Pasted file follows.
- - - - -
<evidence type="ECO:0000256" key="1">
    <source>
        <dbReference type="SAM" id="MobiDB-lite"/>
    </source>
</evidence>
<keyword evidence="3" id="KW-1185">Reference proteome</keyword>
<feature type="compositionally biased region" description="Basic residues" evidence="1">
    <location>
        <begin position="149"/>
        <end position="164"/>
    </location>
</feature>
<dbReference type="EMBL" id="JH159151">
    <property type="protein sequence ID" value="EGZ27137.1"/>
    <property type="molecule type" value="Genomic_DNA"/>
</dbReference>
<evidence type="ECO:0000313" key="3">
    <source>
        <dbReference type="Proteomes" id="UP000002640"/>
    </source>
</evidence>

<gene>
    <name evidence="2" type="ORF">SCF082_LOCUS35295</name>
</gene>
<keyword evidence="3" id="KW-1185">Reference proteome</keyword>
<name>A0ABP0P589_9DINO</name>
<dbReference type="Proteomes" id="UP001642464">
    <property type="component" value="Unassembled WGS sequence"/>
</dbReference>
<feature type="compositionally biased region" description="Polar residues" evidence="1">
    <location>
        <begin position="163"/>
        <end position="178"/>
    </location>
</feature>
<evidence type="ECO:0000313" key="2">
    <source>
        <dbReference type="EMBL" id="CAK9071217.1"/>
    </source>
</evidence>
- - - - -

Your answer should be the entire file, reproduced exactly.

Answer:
<evidence type="ECO:0000256" key="1">
    <source>
        <dbReference type="SAM" id="MobiDB-lite"/>
    </source>
</evidence>
<keyword evidence="3" id="KW-1185">Reference proteome</keyword>
<feature type="compositionally biased region" description="Basic residues" evidence="1">
    <location>
        <begin position="149"/>
        <end position="164"/>
    </location>
</feature>
<dbReference type="EMBL" id="JH159151">
    <property type="protein sequence ID" value="EGZ27137.1"/>
    <property type="molecule type" value="Genomic_DNA"/>
</dbReference>
<evidence type="ECO:0000313" key="3">
    <source>
        <dbReference type="Proteomes" id="UP000002640"/>
    </source>
</evidence>

<gene>
    <name evidence="2" type="ORF">SCF082_LOCUS35295</name>
</gene>
<keyword evidence="3" id="KW-1185">Reference proteome</keyword>
<name>A0ABP0P589_9DINO</name>
<dbReference type="Proteomes" id="UP001642464">
    <property type="component" value="Unassembled WGS sequence"/>
</dbReference>
<feature type="compositionally biased region" description="Polar residues" evidence="1">
    <location>
        <begin position="163"/>
        <end position="178"/>
    </location>
</feature>
<evidence type="ECO:0000313" key="2">
    <source>
        <dbReference type="EMBL" id="CAK9071217.1"/>
    </source>
</evidence>